Monthly Archives: February 2016

The Artist’s Color Wheel

All of you who are designers have downloaded the color wheel at least once. Let’s look at the colors that make up the color wheel and where they come from. First, we must distinguish between the RBG colors displayed on our monitors and used by Web designers and the ones artists, people who work with paints, use. the three RGB colors are red, green, and blue, but let’s set these aside for a moment and focus on the colors an artist uses. These primaries are red, blue, andgreen. They cannot be formed by mixing any other colors. Next, we have the secondary colors, which are formed when two primary colors are mixed. Yellow and red make orange. Red and blue make purple. Blue and yellow make green. So, the three secondary colors are orange, purple, and green. Finally, when we mix a secondary and a primary color we create the tertiary colors. The six tertiary colors are red-orange, yellow-orange, yellow-green, blue-green, blue-violet, and red-violet. (NOTE: you will find color wheels on the Web that feature other tertiary colors. Remember, we are talking bout the painter’s color wheel).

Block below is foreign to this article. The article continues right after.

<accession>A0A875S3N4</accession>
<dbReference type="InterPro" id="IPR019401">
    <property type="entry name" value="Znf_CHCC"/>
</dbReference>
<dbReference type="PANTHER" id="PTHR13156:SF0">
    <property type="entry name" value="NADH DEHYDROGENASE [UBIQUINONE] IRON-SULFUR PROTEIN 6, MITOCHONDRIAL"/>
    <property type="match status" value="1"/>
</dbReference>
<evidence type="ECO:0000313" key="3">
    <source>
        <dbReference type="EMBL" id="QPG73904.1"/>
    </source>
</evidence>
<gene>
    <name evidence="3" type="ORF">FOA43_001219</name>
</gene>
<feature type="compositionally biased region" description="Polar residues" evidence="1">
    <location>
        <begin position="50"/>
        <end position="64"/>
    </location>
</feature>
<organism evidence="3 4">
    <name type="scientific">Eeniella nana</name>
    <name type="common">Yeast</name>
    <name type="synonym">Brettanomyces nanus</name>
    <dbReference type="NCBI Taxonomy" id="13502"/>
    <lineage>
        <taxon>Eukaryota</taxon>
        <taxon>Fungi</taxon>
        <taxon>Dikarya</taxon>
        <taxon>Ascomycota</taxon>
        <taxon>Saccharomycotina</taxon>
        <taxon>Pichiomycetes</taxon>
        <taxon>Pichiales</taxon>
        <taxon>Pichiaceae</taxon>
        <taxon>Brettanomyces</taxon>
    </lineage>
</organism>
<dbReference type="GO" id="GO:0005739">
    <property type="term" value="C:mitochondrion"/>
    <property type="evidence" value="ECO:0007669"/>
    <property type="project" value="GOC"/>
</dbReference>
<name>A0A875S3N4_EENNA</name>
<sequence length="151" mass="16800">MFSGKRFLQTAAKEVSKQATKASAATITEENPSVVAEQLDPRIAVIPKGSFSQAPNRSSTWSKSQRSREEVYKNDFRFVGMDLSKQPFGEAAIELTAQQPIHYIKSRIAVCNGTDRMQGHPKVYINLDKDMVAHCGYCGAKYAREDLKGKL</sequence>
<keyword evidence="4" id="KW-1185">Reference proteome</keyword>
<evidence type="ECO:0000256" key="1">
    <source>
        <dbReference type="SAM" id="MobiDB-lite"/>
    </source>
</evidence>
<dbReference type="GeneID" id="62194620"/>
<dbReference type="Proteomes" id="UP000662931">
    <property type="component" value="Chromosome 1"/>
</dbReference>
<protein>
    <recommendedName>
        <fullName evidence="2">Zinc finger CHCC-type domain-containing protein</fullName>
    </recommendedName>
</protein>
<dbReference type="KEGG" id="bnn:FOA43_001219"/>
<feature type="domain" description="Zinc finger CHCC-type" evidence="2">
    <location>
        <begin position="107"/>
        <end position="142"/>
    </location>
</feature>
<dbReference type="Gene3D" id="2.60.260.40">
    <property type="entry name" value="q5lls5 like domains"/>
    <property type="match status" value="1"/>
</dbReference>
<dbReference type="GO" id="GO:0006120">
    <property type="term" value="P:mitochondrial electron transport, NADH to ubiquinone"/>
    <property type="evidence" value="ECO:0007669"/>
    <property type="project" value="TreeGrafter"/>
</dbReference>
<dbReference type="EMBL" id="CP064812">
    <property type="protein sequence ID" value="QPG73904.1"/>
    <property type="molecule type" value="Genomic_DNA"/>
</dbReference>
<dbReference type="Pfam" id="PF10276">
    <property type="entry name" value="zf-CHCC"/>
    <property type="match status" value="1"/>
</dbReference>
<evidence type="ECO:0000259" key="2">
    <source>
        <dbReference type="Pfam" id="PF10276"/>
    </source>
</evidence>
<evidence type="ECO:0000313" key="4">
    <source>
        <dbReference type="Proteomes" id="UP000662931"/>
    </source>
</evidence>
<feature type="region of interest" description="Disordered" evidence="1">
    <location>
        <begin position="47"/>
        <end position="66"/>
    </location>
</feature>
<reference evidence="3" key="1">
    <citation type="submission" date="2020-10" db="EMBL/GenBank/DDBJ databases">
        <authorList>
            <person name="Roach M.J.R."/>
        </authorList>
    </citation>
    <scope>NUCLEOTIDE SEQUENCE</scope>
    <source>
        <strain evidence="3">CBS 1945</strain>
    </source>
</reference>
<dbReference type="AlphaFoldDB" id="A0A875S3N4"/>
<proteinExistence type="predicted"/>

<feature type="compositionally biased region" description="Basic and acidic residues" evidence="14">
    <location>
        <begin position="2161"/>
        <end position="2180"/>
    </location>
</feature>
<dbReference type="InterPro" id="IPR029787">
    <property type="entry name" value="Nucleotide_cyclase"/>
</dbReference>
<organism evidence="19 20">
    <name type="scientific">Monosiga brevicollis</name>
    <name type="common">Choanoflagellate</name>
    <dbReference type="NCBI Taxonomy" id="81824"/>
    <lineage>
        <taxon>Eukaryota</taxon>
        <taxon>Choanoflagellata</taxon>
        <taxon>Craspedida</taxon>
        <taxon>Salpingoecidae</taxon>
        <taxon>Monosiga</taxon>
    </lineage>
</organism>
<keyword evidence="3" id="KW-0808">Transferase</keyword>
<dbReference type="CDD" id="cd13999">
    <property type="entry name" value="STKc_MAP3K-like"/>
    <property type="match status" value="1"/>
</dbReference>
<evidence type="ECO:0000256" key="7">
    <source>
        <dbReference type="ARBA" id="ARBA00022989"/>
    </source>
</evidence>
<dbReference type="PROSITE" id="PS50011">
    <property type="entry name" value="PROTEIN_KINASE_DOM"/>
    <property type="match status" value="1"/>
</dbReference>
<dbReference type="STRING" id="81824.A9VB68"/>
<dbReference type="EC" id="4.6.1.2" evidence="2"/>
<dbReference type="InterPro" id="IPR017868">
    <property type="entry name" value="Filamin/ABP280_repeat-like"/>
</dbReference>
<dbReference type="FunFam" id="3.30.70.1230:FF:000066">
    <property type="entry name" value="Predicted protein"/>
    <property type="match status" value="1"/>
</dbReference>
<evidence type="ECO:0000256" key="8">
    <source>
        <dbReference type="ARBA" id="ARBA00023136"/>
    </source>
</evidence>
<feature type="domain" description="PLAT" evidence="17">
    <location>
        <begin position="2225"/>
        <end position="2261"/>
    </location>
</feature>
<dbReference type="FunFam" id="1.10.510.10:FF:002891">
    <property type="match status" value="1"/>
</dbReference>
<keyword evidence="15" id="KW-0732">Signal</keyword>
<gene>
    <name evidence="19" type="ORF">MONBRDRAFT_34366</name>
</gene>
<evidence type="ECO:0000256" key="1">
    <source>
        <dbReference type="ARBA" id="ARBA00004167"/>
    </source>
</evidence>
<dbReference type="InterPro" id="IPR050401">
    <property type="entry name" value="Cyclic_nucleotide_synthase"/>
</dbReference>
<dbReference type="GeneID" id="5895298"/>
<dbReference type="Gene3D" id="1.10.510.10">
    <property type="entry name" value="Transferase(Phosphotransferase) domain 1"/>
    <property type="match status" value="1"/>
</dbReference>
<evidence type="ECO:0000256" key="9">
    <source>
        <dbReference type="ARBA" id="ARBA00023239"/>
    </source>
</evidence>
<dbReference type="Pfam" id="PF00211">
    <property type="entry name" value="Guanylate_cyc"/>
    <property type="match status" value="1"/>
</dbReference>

The three important characteristics of a color are its hue, saturation, and value. Hue is the color itself. Saturation is the brightness, or intensity, of the color. Value is how light or dark a color is.
Here is an example of an artist’s color wheel:  Click me